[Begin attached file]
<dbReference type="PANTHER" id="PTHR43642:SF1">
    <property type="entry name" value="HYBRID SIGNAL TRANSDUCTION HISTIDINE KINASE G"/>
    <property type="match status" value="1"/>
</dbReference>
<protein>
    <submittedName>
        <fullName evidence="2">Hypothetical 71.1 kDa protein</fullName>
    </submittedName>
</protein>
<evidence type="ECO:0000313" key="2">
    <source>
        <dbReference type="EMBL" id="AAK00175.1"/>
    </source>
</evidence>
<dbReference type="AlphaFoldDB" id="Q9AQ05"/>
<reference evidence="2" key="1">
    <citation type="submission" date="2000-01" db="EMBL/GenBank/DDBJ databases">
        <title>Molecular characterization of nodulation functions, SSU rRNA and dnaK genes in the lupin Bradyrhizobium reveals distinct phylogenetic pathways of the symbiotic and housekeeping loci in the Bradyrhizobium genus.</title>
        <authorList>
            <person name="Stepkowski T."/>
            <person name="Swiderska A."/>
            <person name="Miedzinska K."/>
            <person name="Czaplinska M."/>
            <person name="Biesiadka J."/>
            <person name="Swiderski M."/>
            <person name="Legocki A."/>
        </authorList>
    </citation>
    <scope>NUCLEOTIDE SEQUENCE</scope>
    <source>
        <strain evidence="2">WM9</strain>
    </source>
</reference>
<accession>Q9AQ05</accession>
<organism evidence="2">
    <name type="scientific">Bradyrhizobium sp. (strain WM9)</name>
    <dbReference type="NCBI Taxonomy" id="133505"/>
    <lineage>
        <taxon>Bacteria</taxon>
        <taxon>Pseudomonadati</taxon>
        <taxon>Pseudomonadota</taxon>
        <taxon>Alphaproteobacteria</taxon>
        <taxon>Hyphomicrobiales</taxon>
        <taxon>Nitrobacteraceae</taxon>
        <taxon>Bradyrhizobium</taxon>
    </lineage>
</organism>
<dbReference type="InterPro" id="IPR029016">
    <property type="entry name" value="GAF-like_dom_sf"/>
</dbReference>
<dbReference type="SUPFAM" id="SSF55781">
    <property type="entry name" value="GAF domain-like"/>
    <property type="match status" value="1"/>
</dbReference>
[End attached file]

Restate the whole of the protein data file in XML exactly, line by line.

<dbReference type="PANTHER" id="PTHR43642:SF1">
    <property type="entry name" value="HYBRID SIGNAL TRANSDUCTION HISTIDINE KINASE G"/>
    <property type="match status" value="1"/>
</dbReference>
<protein>
    <submittedName>
        <fullName evidence="2">Hypothetical 71.1 kDa protein</fullName>
    </submittedName>
</protein>
<evidence type="ECO:0000313" key="2">
    <source>
        <dbReference type="EMBL" id="AAK00175.1"/>
    </source>
</evidence>
<dbReference type="AlphaFoldDB" id="Q9AQ05"/>
<reference evidence="2" key="1">
    <citation type="submission" date="2000-01" db="EMBL/GenBank/DDBJ databases">
        <title>Molecular characterization of nodulation functions, SSU rRNA and dnaK genes in the lupin Bradyrhizobium reveals distinct phylogenetic pathways of the symbiotic and housekeeping loci in the Bradyrhizobium genus.</title>
        <authorList>
            <person name="Stepkowski T."/>
            <person name="Swiderska A."/>
            <person name="Miedzinska K."/>
            <person name="Czaplinska M."/>
            <person name="Biesiadka J."/>
            <person name="Swiderski M."/>
            <person name="Legocki A."/>
        </authorList>
    </citation>
    <scope>NUCLEOTIDE SEQUENCE</scope>
    <source>
        <strain evidence="2">WM9</strain>
    </source>
</reference>
<accession>Q9AQ05</accession>
<organism evidence="2">
    <name type="scientific">Bradyrhizobium sp. (strain WM9)</name>
    <dbReference type="NCBI Taxonomy" id="133505"/>
    <lineage>
        <taxon>Bacteria</taxon>
        <taxon>Pseudomonadati</taxon>
        <taxon>Pseudomonadota</taxon>
        <taxon>Alphaproteobacteria</taxon>
        <taxon>Hyphomicrobiales</taxon>
        <taxon>Nitrobacteraceae</taxon>
        <taxon>Bradyrhizobium</taxon>
    </lineage>
</organism>
<dbReference type="InterPro" id="IPR029016">
    <property type="entry name" value="GAF-like_dom_sf"/>
</dbReference>
<dbReference type="SUPFAM" id="SSF55781">
    <property type="entry name" value="GAF domain-like"/>
    <property type="match status" value="1"/>
</dbReference>